Models of Gender Dysphoria Using Social Media Data for Use in Technology-Delivered Interventions: Machine Learning and Natural Language Processing Validation Study

Cory J. Cascalheira, Ryan E. Flinn, Yuxuan Zhao, Dannie Klooster, Danica Laprade, Shah Muhammad Hamdi, Jillian R. Scheer, Alejandra Gonzalez, Emily M. Lund, Ivan N. Gomez, Koustuv Saha, Munmun De Choudhury

Research output: Contribution to journalArticlepeer-review

2 Scopus citations


Background: The optimal treatment for gender dysphoria is medical intervention, but many transgender and nonbinary people face significant treatment barriers when seeking help for gender dysphoria. When untreated, gender dysphoria is associated with depression, anxiety, suicidality, and substance misuse. Technology-delivered interventions for transgender and nonbinary people can be used discretely, safely, and flexibly, thereby reducing treatment barriers and increasing access to psychological interventions to manage distress that accompanies gender dysphoria. Technology-delivered interventions are beginning to incorporate machine learning (ML) and natural language processing (NLP) to automate intervention components and tailor intervention content. A critical step in using ML and NLP in technology-delivered interventions is demonstrating how accurately these methods model clinical constructs. Objective: This study aimed to determine the preliminary effectiveness of modeling gender dysphoria with ML and NLP, using transgender and nonbinary people’s social media data. Methods: Overall, 6 ML models and 949 NLP-generated independent variables were used to model gender dysphoria from the text data of 1573 Reddit (Reddit Inc) posts created on transgender- and nonbinary-specific web-based forums. After developing a codebook grounded in clinical science, a research team of clinicians and students experienced in working with transgender and nonbinary clients used qualitative content analysis to determine whether gender dysphoria was present in each Reddit post (ie, the dependent variable). NLP (eg, n-grams, Linguistic Inquiry and Word Count, word embedding, sentiment, and transfer learning) was used to transform the linguistic content of each post into predictors for ML algorithms. A k-fold cross-validation was performed. Hyperparameters were tuned with random search. Feature selection was performed to demonstrate the relative importance of each NLP-generated independent variable in predicting gender dysphoria. Misclassified posts were analyzed to improve future modeling of gender dysphoria. Results: Results indicated that a supervised ML algorithm (ie, optimized extreme gradient boosting [XGBoost]) modeled gender dysphoria with a high degree of accuracy (0.84), precision (0.83), and speed (1.23 seconds). Of the NLP-generated independent variables, Diagnostic and Statistical Manual of Mental Disorders, Fifth Edition (DSM-5) clinical keywords (eg, dysphoria and disorder) were most predictive of gender dysphoria. Misclassifications of gender dysphoria were common in posts that expressed uncertainty, featured a stressful experience unrelated to gender dysphoria, were incorrectly coded, expressed insufficient linguistic markers of gender dysphoria, described past experiences of gender dysphoria, showed evidence of identity exploration, expressed aspects of human sexuality unrelated to gender dysphoria, described socially based gender dysphoria, expressed strong affective or cognitive reactions unrelated to gender dysphoria, or discussed body image. Conclusions: Findings suggest that ML- and NLP-based models of gender dysphoria have significant potential to be integrated into technology-delivered interventions. The results contribute to the growing evidence on the importance of incorporating ML and NLP designs in clinical science, especially when studying marginalized populations.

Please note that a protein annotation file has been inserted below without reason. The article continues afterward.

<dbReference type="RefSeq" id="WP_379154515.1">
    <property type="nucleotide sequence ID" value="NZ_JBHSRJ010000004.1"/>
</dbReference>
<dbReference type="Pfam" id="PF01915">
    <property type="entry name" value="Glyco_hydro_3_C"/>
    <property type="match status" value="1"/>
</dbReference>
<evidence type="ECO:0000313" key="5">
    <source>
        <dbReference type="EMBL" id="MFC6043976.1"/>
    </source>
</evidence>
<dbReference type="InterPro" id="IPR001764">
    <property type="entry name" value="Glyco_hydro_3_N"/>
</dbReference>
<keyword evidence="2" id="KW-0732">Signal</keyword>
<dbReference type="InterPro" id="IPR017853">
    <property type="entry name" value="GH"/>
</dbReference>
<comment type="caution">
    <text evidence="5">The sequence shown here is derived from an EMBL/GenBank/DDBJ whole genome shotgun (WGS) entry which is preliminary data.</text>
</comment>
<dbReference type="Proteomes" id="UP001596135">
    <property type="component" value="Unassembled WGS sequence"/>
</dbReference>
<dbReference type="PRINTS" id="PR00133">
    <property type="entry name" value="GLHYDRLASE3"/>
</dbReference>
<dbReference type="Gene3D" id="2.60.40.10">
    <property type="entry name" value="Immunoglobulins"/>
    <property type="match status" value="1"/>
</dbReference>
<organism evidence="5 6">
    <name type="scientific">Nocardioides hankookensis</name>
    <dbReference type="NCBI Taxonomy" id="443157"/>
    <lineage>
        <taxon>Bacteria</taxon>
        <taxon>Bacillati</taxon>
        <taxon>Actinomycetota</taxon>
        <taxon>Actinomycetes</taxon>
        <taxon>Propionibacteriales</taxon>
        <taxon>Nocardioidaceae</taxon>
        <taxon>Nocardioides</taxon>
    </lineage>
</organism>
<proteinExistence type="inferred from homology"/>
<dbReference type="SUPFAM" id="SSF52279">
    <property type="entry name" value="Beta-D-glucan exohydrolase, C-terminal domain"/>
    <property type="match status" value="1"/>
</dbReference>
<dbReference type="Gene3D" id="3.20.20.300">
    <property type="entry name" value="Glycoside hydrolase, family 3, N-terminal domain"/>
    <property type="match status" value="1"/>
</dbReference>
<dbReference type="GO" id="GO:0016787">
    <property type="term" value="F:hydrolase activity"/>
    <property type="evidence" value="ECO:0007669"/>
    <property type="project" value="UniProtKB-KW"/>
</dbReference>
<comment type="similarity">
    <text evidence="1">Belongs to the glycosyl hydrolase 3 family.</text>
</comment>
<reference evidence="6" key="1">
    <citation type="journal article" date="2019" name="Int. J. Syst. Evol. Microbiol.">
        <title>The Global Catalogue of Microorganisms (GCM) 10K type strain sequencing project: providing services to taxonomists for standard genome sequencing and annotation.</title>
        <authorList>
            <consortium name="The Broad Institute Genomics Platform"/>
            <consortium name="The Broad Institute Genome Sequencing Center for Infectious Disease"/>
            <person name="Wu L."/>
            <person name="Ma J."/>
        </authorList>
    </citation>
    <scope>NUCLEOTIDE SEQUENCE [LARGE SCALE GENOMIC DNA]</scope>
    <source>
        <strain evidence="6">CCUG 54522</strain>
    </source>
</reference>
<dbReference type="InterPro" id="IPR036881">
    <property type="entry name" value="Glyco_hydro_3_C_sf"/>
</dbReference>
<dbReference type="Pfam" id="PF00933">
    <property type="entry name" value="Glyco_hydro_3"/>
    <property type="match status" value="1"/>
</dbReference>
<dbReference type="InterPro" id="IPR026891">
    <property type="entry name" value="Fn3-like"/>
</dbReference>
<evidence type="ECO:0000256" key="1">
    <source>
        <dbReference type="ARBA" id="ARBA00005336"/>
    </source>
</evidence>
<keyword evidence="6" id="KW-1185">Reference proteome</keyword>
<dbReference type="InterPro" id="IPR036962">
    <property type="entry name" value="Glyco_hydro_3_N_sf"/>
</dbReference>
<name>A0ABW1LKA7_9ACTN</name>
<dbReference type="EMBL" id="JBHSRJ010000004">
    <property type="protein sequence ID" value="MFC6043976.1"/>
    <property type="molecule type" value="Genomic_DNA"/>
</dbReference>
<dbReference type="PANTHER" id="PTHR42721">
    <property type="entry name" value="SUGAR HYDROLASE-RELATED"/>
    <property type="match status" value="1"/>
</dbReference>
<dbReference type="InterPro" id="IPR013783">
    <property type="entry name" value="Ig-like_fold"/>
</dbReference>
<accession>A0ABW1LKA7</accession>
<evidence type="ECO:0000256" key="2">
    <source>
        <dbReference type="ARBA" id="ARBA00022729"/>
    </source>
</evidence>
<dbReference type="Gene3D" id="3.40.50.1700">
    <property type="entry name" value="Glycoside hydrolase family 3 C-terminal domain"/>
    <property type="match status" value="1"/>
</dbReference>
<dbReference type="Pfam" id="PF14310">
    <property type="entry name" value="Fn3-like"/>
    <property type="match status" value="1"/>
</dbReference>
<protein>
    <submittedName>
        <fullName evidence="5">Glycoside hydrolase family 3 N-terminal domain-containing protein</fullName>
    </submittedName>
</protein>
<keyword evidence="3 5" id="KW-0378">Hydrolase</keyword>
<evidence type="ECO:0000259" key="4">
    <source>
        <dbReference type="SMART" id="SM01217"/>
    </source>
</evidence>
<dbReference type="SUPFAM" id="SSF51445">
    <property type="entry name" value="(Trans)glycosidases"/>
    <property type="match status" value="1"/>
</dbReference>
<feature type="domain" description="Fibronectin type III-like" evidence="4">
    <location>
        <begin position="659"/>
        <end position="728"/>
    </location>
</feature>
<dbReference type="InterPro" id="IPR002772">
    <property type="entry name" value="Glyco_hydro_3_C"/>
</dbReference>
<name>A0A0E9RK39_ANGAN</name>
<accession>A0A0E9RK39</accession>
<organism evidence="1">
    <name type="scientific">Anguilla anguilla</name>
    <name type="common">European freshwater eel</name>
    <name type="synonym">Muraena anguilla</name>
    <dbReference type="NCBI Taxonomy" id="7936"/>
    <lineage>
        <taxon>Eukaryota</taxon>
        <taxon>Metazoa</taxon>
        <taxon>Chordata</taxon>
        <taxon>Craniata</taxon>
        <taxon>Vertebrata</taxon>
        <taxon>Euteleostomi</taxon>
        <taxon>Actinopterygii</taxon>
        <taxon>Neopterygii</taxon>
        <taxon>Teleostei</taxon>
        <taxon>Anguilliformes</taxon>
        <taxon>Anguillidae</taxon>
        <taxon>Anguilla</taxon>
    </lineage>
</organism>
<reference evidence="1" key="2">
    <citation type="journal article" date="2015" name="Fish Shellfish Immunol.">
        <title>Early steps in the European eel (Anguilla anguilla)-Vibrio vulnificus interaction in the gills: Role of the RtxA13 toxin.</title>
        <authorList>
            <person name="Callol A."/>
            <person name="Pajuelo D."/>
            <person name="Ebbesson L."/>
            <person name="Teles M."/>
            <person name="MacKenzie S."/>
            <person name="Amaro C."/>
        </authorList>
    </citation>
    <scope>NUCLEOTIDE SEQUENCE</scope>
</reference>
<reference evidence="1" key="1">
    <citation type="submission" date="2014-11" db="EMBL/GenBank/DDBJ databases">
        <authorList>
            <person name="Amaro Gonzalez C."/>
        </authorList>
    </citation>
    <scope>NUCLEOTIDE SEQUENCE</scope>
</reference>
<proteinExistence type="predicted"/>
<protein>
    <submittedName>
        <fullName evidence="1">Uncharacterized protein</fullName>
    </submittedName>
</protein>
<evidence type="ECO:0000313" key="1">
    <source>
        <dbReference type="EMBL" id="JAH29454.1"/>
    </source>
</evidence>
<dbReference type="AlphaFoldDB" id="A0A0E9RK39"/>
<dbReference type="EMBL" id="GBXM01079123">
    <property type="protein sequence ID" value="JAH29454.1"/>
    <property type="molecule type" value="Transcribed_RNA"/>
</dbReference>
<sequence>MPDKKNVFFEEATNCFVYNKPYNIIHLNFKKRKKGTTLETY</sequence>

Original languageEnglish (US)
Article numbere47256
JournalJMIR Formative Research
StatePublished - 2023


  • digital health
  • gender diverse
  • gender dysphoria
  • mobile phone
  • social computing
  • social media

ASJC Scopus subject areas

  • Medicine (miscellaneous)
  • Health Informatics


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